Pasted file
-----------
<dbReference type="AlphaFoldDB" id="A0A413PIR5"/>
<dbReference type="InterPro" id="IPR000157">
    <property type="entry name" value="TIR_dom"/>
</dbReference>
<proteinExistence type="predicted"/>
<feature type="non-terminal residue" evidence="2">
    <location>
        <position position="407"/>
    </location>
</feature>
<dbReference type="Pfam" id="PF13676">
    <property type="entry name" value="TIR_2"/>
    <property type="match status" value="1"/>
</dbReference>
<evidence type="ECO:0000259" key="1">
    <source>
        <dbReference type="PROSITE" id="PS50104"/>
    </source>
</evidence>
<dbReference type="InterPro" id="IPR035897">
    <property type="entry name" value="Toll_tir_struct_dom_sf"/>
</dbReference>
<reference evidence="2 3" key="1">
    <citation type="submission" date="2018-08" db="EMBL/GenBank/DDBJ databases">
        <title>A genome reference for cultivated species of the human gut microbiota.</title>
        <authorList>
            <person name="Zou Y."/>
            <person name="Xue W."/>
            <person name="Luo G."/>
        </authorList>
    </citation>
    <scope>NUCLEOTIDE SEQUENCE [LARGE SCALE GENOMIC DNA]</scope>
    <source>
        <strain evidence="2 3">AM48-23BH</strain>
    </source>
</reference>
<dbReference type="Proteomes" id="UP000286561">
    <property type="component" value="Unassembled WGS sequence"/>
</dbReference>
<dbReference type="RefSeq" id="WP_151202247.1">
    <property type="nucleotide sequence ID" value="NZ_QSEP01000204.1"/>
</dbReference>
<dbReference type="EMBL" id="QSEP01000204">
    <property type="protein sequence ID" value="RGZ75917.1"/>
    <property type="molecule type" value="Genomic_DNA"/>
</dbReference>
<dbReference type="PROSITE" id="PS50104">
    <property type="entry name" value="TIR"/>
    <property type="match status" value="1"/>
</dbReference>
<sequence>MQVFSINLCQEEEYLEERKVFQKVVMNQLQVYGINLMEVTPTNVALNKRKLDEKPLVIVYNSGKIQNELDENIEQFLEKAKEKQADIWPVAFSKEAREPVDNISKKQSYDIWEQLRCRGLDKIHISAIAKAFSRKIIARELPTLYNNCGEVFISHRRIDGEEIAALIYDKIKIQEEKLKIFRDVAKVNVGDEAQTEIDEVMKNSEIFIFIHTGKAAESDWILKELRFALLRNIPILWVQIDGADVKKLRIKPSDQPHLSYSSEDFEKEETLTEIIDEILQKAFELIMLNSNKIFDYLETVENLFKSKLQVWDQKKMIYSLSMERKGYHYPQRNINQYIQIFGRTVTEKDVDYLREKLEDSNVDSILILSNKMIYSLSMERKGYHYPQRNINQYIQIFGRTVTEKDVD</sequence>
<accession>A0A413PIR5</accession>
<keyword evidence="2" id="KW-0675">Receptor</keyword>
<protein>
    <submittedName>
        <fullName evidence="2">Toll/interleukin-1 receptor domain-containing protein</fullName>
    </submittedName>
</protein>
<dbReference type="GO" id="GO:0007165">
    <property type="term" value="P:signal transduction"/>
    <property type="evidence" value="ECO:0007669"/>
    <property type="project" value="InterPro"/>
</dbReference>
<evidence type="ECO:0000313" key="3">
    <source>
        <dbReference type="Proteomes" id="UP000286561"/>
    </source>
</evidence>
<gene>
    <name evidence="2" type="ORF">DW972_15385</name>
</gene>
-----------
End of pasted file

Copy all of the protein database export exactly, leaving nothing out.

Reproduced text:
<dbReference type="AlphaFoldDB" id="A0A413PIR5"/>
<dbReference type="InterPro" id="IPR000157">
    <property type="entry name" value="TIR_dom"/>
</dbReference>
<proteinExistence type="predicted"/>
<feature type="non-terminal residue" evidence="2">
    <location>
        <position position="407"/>
    </location>
</feature>
<dbReference type="Pfam" id="PF13676">
    <property type="entry name" value="TIR_2"/>
    <property type="match status" value="1"/>
</dbReference>
<evidence type="ECO:0000259" key="1">
    <source>
        <dbReference type="PROSITE" id="PS50104"/>
    </source>
</evidence>
<dbReference type="InterPro" id="IPR035897">
    <property type="entry name" value="Toll_tir_struct_dom_sf"/>
</dbReference>
<reference evidence="2 3" key="1">
    <citation type="submission" date="2018-08" db="EMBL/GenBank/DDBJ databases">
        <title>A genome reference for cultivated species of the human gut microbiota.</title>
        <authorList>
            <person name="Zou Y."/>
            <person name="Xue W."/>
            <person name="Luo G."/>
        </authorList>
    </citation>
    <scope>NUCLEOTIDE SEQUENCE [LARGE SCALE GENOMIC DNA]</scope>
    <source>
        <strain evidence="2 3">AM48-23BH</strain>
    </source>
</reference>
<dbReference type="Proteomes" id="UP000286561">
    <property type="component" value="Unassembled WGS sequence"/>
</dbReference>
<dbReference type="RefSeq" id="WP_151202247.1">
    <property type="nucleotide sequence ID" value="NZ_QSEP01000204.1"/>
</dbReference>
<dbReference type="EMBL" id="QSEP01000204">
    <property type="protein sequence ID" value="RGZ75917.1"/>
    <property type="molecule type" value="Genomic_DNA"/>
</dbReference>
<dbReference type="PROSITE" id="PS50104">
    <property type="entry name" value="TIR"/>
    <property type="match status" value="1"/>
</dbReference>
<sequence>MQVFSINLCQEEEYLEERKVFQKVVMNQLQVYGINLMEVTPTNVALNKRKLDEKPLVIVYNSGKIQNELDENIEQFLEKAKEKQADIWPVAFSKEAREPVDNISKKQSYDIWEQLRCRGLDKIHISAIAKAFSRKIIARELPTLYNNCGEVFISHRRIDGEEIAALIYDKIKIQEEKLKIFRDVAKVNVGDEAQTEIDEVMKNSEIFIFIHTGKAAESDWILKELRFALLRNIPILWVQIDGADVKKLRIKPSDQPHLSYSSEDFEKEETLTEIIDEILQKAFELIMLNSNKIFDYLETVENLFKSKLQVWDQKKMIYSLSMERKGYHYPQRNINQYIQIFGRTVTEKDVDYLREKLEDSNVDSILILSNKMIYSLSMERKGYHYPQRNINQYIQIFGRTVTEKDVD</sequence>
<accession>A0A413PIR5</accession>
<keyword evidence="2" id="KW-0675">Receptor</keyword>
<protein>
    <submittedName>
        <fullName evidence="2">Toll/interleukin-1 receptor domain-containing protein</fullName>
    </submittedName>
</protein>
<dbReference type="GO" id="GO:0007165">
    <property type="term" value="P:signal transduction"/>
    <property type="evidence" value="ECO:0007669"/>
    <property type="project" value="InterPro"/>
</dbReference>
<evidence type="ECO:0000313" key="3">
    <source>
        <dbReference type="Proteomes" id="UP000286561"/>
    </source>
</evidence>
<gene>
    <name evidence="2" type="ORF">DW972_15385</name>
</gene>